SCREW CAPS BLAMED FOR HIGH COPPER LEVEL
In an interesting note, a 4000-case shipment from New Zealand winery Te Kairanga was rejected by a German company due to a high level of copper. The customer claimed the level of copper in Te Kairangaâ€™s pinot noir (3.6 parts per million) was well over the European recommended limit (1ppm).
As youâ€™ll recall, copper is typically added to eliminate smelly agents in wine but then drained before the wine is bottled. Some people blame the shift from corks to screw caps for the increase in copper, claiming too much copper is added when screwcaps are used. Others claim the practice is no longer taking place.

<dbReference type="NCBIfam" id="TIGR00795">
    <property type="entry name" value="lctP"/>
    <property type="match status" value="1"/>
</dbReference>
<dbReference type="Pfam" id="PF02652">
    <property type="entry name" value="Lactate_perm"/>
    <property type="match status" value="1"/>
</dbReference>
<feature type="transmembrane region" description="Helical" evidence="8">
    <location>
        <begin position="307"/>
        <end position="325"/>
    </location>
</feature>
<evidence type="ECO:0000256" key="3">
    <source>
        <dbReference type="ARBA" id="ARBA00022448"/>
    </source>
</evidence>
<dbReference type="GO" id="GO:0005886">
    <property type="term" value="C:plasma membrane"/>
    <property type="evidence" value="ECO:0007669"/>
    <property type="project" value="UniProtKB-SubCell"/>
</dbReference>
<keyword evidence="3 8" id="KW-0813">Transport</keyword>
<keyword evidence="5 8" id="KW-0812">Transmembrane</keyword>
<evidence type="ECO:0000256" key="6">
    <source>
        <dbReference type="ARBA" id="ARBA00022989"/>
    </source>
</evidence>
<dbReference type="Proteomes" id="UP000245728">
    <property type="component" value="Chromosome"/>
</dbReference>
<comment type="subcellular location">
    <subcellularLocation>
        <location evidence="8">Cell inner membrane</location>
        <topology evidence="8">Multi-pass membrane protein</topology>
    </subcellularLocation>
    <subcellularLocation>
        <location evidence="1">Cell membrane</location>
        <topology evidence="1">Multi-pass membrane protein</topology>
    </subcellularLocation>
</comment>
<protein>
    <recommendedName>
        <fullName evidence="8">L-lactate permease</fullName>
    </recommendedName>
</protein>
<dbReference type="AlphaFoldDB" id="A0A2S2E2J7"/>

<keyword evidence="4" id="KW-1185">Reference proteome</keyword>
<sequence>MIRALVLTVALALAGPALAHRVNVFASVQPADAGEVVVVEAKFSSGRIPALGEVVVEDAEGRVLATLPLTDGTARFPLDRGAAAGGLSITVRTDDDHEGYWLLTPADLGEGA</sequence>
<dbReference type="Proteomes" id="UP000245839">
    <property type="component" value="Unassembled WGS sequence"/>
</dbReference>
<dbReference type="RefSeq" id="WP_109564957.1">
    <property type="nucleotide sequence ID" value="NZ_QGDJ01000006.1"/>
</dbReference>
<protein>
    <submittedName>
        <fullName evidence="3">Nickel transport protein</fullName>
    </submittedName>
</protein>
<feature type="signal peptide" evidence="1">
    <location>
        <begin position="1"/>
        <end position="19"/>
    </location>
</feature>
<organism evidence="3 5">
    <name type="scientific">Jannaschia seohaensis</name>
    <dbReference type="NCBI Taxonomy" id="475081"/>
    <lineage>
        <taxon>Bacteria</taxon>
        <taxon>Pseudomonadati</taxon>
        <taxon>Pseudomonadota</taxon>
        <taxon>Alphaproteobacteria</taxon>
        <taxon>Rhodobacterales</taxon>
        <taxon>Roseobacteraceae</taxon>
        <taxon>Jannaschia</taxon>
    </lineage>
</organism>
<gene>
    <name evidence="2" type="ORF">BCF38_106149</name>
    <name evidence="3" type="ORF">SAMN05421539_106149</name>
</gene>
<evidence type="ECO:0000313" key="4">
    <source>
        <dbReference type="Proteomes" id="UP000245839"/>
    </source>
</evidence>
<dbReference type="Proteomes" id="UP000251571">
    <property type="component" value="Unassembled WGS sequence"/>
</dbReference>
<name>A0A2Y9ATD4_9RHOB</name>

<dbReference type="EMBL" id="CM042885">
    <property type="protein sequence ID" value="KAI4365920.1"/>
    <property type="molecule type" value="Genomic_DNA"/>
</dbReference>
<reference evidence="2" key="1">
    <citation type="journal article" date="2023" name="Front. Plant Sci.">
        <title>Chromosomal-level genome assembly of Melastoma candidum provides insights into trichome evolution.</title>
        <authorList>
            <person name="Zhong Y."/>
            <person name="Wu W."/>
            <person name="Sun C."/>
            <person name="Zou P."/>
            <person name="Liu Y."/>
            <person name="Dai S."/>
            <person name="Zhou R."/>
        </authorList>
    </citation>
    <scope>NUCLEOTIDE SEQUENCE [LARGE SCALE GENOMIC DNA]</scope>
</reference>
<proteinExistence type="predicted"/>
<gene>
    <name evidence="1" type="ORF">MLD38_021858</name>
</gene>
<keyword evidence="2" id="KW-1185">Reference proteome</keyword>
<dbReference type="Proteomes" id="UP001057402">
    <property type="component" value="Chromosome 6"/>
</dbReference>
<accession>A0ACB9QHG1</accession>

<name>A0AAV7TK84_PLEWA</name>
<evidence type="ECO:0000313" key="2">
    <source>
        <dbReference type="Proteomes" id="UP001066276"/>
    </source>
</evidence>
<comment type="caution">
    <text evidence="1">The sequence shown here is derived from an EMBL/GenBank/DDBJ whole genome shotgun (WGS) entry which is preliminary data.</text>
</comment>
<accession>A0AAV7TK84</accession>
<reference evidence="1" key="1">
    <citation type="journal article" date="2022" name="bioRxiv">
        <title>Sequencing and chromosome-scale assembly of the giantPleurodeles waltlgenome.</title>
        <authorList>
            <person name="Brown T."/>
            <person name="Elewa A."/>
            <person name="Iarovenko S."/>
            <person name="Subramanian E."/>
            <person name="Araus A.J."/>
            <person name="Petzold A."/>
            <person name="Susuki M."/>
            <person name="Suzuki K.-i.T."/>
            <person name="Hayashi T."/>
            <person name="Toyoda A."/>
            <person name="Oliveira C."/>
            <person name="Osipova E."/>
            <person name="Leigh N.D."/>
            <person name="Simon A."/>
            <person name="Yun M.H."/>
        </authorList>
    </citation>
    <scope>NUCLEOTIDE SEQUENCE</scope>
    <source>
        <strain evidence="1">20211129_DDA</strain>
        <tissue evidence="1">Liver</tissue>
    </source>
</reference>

Apparently, New Zealand doesnâ€™t routinely check copper levels in exported or imported wines. Could this pose problems for New Zealandâ€™s ever-growing $700 million export wine business?
Apparently not. Te Kairangaâ€™s chief executive Ian Frame says this is an isolated incident. â€œThe product is not branded Te Kairanga, and in all the other countries we deal with this is not a problem.â€
New Zealand Wine chief executive Philip Gregan went so far as to say that Germany is known as a â€œstickler for technical pointsâ€ when it comes to wine.
â€œIf there’s an issue that comes out of a customer in Germany, it never surprises me,â€ he continued.